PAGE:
@ Bryan Z: Jaded? Guilty as charged. LoL. I agree with what you say, but I would add: for me, more than it “serves as a means to try as a many dishes as possible in search of that ‘new’ something,” a tasting menu serves as a means to try as many dishes as possible in order to understand the chef and to discover the world of food through his/her eyes. Even if nothing “new” appears, I’d be happy walking out having gained a better understanding or having a different perspective of the “old.”

  5. “But I truly relish those rare occasions when chefs surprise me with something novel, something that steers a wide berth around cliches, and – most importantly – something wholly theirs.”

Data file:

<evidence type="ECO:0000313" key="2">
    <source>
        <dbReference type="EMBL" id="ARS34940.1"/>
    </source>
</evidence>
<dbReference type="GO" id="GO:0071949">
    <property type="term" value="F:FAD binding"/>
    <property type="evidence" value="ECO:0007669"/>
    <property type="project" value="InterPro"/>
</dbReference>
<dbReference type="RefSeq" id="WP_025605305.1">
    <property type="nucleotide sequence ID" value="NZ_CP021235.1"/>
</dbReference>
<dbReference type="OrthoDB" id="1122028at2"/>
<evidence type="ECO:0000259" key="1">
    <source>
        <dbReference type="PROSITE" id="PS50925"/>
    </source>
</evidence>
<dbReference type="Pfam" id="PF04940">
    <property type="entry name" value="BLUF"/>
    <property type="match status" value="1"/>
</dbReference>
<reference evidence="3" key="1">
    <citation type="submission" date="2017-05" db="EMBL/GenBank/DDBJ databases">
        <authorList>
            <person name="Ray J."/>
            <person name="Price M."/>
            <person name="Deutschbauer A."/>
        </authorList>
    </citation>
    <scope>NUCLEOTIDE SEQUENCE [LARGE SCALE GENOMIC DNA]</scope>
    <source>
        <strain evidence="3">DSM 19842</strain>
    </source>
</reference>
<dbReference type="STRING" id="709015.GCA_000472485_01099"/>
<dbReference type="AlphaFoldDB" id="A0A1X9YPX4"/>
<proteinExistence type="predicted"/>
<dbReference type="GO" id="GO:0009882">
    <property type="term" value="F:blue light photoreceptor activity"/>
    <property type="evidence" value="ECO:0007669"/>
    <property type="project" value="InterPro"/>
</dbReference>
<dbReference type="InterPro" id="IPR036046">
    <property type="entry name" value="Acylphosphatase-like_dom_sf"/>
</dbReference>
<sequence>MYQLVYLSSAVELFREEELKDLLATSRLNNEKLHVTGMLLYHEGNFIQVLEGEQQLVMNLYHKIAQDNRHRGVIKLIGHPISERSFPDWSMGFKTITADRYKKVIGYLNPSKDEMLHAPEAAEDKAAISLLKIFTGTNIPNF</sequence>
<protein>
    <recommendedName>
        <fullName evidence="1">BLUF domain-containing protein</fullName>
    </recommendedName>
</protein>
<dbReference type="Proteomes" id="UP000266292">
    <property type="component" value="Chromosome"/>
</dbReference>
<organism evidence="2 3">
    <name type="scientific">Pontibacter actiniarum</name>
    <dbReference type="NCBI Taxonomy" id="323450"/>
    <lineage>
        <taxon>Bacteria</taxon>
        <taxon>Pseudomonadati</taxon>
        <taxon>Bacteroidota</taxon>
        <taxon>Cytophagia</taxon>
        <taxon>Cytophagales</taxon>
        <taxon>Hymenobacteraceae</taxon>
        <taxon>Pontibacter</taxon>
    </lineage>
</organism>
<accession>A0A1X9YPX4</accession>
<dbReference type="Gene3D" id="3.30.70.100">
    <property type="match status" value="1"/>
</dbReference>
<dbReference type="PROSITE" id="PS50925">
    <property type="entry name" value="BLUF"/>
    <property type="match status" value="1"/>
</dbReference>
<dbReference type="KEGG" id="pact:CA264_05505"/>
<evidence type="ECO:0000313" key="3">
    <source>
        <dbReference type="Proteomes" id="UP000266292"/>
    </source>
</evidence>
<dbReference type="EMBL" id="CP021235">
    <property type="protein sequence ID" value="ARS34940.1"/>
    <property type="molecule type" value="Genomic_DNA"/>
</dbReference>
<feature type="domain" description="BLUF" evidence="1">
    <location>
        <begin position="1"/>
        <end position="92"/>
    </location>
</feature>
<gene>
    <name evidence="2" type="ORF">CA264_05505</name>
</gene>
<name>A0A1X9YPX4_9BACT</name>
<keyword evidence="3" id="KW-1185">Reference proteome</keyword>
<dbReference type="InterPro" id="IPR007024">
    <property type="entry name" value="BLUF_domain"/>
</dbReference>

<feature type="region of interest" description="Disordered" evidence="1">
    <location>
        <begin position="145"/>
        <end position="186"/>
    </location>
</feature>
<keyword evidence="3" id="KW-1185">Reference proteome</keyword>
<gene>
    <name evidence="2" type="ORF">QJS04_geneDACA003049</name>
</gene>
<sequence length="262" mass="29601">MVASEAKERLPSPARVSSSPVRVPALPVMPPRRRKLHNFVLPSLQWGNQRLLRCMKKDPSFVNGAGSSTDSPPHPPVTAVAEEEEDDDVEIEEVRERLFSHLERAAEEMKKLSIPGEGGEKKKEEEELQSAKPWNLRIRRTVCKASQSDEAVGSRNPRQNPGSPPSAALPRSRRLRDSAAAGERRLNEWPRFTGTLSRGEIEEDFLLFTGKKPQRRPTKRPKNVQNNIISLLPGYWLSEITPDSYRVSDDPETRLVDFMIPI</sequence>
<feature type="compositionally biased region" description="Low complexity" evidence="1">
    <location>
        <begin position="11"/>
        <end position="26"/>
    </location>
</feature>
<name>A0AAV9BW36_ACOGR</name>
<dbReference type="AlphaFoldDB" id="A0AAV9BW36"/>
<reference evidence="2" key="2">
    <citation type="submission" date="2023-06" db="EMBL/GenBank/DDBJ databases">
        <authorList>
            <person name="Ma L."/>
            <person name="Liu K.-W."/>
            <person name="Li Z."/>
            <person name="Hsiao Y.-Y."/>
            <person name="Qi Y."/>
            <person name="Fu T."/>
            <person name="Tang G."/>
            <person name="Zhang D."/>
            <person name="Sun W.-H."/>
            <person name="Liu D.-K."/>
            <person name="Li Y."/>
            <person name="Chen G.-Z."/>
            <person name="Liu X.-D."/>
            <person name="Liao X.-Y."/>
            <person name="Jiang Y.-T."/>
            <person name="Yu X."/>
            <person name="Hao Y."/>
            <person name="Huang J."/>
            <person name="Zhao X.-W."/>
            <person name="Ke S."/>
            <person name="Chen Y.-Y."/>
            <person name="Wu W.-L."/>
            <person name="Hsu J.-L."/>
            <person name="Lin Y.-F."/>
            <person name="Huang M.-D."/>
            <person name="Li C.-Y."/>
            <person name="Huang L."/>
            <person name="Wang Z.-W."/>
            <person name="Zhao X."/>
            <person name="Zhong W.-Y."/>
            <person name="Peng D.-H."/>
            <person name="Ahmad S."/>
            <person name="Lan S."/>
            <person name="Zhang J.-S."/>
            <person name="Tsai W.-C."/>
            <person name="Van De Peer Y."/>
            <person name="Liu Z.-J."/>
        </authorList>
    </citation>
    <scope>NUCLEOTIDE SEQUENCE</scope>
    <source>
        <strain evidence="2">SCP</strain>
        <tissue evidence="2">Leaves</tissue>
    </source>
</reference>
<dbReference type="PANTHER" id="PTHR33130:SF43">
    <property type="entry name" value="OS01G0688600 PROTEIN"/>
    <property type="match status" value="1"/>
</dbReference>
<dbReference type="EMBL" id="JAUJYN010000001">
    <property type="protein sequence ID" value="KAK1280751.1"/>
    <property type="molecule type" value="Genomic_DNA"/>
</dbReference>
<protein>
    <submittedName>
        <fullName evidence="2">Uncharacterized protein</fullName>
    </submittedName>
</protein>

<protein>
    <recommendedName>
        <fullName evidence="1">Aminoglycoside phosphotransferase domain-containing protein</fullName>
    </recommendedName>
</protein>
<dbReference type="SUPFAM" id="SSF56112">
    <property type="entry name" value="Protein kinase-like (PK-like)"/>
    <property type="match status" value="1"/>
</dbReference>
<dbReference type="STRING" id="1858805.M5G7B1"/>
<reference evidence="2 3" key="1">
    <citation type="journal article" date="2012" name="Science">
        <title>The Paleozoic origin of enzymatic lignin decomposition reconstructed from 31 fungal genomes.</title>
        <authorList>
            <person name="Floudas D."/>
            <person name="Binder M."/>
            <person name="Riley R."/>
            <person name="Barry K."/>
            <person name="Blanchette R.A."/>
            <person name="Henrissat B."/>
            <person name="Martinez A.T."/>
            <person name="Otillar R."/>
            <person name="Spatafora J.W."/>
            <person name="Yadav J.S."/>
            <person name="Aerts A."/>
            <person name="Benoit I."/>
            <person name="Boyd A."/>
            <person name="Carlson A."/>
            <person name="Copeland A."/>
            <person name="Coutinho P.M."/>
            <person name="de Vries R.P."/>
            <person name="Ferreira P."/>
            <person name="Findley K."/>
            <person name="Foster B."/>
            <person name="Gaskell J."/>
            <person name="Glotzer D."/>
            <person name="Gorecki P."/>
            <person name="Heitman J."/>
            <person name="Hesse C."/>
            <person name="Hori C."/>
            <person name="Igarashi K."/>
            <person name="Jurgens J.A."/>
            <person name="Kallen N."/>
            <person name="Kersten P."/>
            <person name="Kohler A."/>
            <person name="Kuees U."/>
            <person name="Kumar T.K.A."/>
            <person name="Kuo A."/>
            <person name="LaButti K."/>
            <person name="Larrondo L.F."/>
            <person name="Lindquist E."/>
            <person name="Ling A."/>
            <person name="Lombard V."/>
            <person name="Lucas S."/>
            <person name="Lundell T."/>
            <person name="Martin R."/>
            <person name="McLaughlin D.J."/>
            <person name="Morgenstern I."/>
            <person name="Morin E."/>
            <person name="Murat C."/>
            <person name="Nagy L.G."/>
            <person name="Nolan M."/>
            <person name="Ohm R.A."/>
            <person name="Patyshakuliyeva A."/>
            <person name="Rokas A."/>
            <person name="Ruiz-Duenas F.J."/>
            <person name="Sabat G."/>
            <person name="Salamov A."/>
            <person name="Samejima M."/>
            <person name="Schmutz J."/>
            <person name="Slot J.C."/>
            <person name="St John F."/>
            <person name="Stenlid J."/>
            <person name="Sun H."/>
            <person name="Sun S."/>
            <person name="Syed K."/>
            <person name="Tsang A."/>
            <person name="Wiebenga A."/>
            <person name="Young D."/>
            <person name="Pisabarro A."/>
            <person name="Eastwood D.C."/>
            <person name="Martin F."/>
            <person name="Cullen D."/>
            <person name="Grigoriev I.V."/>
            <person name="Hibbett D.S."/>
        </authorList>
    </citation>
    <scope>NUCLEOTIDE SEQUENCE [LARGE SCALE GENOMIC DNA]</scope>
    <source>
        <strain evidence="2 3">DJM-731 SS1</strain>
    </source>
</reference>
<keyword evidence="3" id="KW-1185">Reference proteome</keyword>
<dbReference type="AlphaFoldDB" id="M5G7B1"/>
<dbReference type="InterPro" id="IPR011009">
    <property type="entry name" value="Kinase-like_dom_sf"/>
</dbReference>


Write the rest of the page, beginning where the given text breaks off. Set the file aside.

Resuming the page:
Would you put l’Arnsbourg in that category? Particularly, with the breadth and playfulness of the amuses and the ‘invitation to discover’, I think Chef Klein enters some territory that is “wholly [his].”

    “in order to understand the chef and to discover the world of food through his/her eyes.”

    I couldn’t agree more.

  6. Then there are meals conceived as a whole, where each course stands alone and is a stage for what comes next as well as an amplifier of what came before. David Kinch’s Manresa, based on one experience and lots of vicarious eating does this as few others do.
    Jinhua, NYC

  7. @ Joel: Indeed.

  8. I realize that my response is long, long after the original post but I thought you might appreciate my tale of the most whimsical table-side entertainment I have ever encountered:

    A friend and I ate at Troisgros. What I would call the first dessert, your Something Pre-Sweet, was named Flocons de neige, à la passion. First, the staff wheeled over a cart bearing a large bronze tureen piled high with blocks of meringue. Then we were each given a plate with a dark, crisp gingerbread Xmas tree on it. Then the waiters brought forth the rasps….

    Gleefully silly.